Site Accessibility Statement
Wilfrid Laurier University Physical Resources
October 28, 2016
Canadian Excellence



  Laurier is committed to reducing the University’s waste diverted to landfill and overall waste

The huge amounts of waste generated daily by our society puts an enormous burden on the environment and health. Not only are we running out of space in our landfills, but the waste produces leachate, a liquid that drains out of landfills and pollutes our soil and water. In addition, landfills emit methane, a greenhouse gas that pollutes our air.

Waste Diversion

Laurier is legislated by the Ontario Government to work towards a 60% waste diversion rate. A waste diversion rate is calculated by taking the total amount of waste diverted from landfill and dividing it by the total amount of waste diverted and disposed. Laurier is currently at a 62% waste diversion rate.

View 2007 Waste Audit

View 2008 Waste Audit

View 2009 Waste Audit

View 2010 Waste Audit

View 2011 Waste Audit

View 2012 Waste Audit

View 2013 Waste Audit Waterloo

View 2013 Waste Audit Kitchener

View 2014 Waste Audit Waterloo

View 2014 Waste Audit Kitchener

View 2015 Waste Audit Waterloo

View 2015 Waste Audit Kitchener

View 2015 Waste Audit Brantford

As a means to achieve the 60% waste diversion rate, Laurier offers the following reduce, reuse and recycling programs.

Commingled Recycling

Commingled, or single-stream, recycling has been introduced to Academic and Residence buildings, which significantly reduces contamination. We have done this with the help of new MOLOKs on campus, which separate waste into recycling, organics, cardboard, and garbage - the MOLOK standard for Laurier is Waste (Black), Cardboard (Beige), Recycling (Blue), and Organics (Green).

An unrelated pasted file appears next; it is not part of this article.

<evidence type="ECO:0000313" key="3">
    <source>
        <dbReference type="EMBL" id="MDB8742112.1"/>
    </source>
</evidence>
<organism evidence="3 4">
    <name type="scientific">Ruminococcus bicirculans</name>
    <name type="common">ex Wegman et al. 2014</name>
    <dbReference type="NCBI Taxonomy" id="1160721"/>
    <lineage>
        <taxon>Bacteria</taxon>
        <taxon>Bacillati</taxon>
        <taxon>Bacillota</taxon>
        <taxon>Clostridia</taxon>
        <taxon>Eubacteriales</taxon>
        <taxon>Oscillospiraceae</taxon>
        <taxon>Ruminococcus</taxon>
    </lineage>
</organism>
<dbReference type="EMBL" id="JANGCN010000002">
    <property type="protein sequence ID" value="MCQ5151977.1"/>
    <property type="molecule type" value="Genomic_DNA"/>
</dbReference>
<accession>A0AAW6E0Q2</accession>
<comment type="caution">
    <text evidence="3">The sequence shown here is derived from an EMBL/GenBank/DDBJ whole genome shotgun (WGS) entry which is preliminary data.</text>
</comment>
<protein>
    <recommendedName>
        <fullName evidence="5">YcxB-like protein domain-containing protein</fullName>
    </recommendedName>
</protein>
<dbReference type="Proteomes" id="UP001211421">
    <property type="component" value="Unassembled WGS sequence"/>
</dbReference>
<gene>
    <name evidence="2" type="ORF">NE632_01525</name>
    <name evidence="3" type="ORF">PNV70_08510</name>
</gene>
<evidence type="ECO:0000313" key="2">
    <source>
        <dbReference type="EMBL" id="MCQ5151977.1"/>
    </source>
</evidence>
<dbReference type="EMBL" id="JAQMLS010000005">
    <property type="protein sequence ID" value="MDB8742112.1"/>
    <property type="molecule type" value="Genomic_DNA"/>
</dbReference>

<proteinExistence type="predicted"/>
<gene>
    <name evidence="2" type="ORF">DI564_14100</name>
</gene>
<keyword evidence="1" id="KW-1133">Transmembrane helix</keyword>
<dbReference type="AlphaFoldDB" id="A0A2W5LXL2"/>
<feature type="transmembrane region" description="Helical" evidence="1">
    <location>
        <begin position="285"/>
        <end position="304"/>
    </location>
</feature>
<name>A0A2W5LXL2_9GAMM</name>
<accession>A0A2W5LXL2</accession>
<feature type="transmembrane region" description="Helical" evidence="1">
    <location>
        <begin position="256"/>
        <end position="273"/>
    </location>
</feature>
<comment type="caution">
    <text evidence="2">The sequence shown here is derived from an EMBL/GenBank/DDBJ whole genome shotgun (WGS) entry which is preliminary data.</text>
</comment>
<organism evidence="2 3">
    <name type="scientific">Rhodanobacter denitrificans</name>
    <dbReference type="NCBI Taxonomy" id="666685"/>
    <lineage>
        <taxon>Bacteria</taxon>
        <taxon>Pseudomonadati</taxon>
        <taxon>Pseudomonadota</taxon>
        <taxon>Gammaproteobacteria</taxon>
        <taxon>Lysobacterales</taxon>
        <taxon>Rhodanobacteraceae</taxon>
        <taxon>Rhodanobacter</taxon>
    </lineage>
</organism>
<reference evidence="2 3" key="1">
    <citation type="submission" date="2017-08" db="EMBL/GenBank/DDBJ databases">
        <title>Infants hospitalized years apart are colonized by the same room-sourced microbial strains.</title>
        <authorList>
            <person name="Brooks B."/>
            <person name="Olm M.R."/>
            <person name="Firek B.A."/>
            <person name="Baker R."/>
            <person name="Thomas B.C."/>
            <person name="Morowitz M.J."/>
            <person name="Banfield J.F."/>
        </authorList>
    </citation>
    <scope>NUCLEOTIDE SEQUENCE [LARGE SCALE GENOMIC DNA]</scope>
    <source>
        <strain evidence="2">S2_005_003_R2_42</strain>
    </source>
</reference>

All Laurier food areas at the Waterloo and Kitchener campuses (and many non-food areas!) have public area composting centres, which are a part of the recycling centres. Additionally, department areas are being outfitted with recycling and organics centres. See below for more info.

Organics jpg_1.jpg


We currently have outdoor ogranics collection at the Dining Hall, FNCC, 200 King St Residence, Science Research Building, 120 Duke Street, 202 Regina, Athletic Complex, Schlegel, the Library , and Bricker Academic.


Other items that we recycle or reuse:


Office Furniture



Fluorescent Tubes



E-Waste Recycling

E-Waste is the fastest growing waste in NA and it does not decompose. Heavy metals and plastic leach into the ground and contaminate our ground water.

The Physical Resources dept will pick up your e-waste and dispose of it properly through our partnership with Greentec. The money raised is used to subsidize our fluorescence disposal costs and is also donated to The Nature Conservancy. To place a work order, please fill out an IService request or fill out a Surplus Disposal form on the Physical Resources website.

Additionally, there is a drop-off location for e-waste items at 202 Regina St. loading dock.

Approved E-waste Items:

Monitors, towers, keyboards, laptops & computers, scanners, printers, computer mice, TV's, and fax machines.

Unapproved E-Waste Items:

Microwaves, photocopiers, movies or LCD projectors.

Battery Recycling

Batteries can be dropped off at the following Waterloo campus locations:

Faculty of Science Room N1048

ITS Room BA313C

Accessible Learning Room 1C11

Library Admin Room L2-213

Most types of batteries are accepted for recycling, however, Lithium (Li) batteries must have their terminals taped prior to depositing into the bin. Batteries generated from workplace activities are accepted - household waste cannot be accepted.Recycling_Guidelines_Handout_Waterloo_2014_Website.jpg

Reduce: to minimize waste at its source.

Travel Mug Discount
Food Services offers a 10 cent discount when you use your travel mug. This discount encourages the use of travel mugs which reduces the number of disposable cups going to landfills.

Eco-Container Program